In retrospect, taking the class was a stupid idea. I am very uncoordinated, so any technique involving dexterity was doomed. I’m also a perfectionist, so anything I could not do well nagged me. I hit the first roadblock right away: spreading the icing on the cake, the base layer for the delightful decorations to come. I carefully followed the recipe for “Faux-tercream” (we used shortening instead of butter for our practice buttercream). I plopped a large spoonful of icing on top, picked up my spatula and prepared to achieve the desired smooth canvas. But I never could. I spread and smoothed and smoothed and spread but no matter what I did, I couldn’t achieve the smooth look or crumbs contaminated the icing. Frustrated, I searched sites for techniques and other icing recipes. I tried using a crumb coat. I refrigerated the cake. Nothing worked. I could get the icing sort of smooth, but it still looked sloppy. After watching my attempts, Jimmy offered suggestions and annoyed, I suggested he give it a try. He did, and I’ll be damned if his didn’t look better.
Though I hated bringing such a sloppy product to class, I soldiered on, determined to master the borders and other decorations. The borders were a bit easier to grasp, but again my lack of coordination came back to haunt me. I could make a few consistent-sized dots or scallops before my hand squeezed the bag too hard or not hard enough, my border taking on a ragged look. Some border elements would be flush against the cake while others had noticeable gaps. The next obstacle were icing roses. Roses are my favorite flower, and I was excited to learn how to make them. I made very few attractive roses. While my classmates made crisp, gorgeous buds, mine were flaccid and poorly defined.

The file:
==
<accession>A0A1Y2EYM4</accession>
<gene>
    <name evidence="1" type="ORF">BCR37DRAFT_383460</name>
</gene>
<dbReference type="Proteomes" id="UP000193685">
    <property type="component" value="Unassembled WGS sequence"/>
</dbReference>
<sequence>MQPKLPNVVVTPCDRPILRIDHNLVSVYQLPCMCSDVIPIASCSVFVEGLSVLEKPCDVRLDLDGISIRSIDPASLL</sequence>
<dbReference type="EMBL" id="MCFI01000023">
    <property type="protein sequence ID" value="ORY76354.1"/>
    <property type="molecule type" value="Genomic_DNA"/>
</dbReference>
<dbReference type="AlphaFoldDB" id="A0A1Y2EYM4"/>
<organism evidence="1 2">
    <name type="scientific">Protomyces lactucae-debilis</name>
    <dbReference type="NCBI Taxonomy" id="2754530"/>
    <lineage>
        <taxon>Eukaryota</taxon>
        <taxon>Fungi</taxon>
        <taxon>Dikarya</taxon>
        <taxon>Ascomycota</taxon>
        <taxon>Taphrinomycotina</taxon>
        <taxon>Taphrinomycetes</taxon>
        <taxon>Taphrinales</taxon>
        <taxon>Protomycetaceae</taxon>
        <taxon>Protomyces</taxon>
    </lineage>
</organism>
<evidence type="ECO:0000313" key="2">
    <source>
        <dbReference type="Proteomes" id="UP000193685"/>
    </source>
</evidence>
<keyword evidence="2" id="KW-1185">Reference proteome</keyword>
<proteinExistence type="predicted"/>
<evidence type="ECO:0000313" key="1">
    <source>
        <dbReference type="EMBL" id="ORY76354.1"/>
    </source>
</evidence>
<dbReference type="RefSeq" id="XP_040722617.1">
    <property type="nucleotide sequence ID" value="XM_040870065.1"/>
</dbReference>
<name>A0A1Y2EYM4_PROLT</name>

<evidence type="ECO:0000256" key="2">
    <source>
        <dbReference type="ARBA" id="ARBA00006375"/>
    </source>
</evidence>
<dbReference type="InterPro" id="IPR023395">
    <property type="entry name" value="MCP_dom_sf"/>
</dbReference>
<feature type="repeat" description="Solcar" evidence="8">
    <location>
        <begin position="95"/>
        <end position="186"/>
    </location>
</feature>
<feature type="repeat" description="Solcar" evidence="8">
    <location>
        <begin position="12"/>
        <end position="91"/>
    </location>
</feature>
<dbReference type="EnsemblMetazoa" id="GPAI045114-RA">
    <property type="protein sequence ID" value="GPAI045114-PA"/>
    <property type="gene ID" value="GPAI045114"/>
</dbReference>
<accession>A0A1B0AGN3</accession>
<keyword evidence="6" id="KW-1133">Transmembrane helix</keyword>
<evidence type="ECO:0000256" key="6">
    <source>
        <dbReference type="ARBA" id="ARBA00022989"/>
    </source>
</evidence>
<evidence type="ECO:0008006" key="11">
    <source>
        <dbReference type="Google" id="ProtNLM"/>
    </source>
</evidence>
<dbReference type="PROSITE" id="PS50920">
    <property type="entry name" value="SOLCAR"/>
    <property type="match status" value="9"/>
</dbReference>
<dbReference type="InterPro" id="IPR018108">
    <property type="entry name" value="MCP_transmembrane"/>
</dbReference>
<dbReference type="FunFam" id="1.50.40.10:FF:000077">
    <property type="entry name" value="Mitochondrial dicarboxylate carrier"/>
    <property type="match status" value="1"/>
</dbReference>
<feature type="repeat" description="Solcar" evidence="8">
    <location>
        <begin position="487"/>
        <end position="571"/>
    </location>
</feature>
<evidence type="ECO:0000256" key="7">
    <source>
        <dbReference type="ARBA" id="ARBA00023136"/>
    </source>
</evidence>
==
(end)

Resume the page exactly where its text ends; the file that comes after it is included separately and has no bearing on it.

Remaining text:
I hung in there for the entire 8 weeks even though my poor cakes were the least attractive in the class. I usually took the finished product to work, and they enjoyed the fruit of my labors no matter how poorly decorated. I was very frustrated, though. I didn’t expect to become an expert cake designer, but it bothered me that I couldn’t bend the icing to my will. I also discovered that cake decorating was not helping me nurture my creativity: the blank canvas of an iced cake was just as daunting as everything else I had attempted. By the last class, I was tense.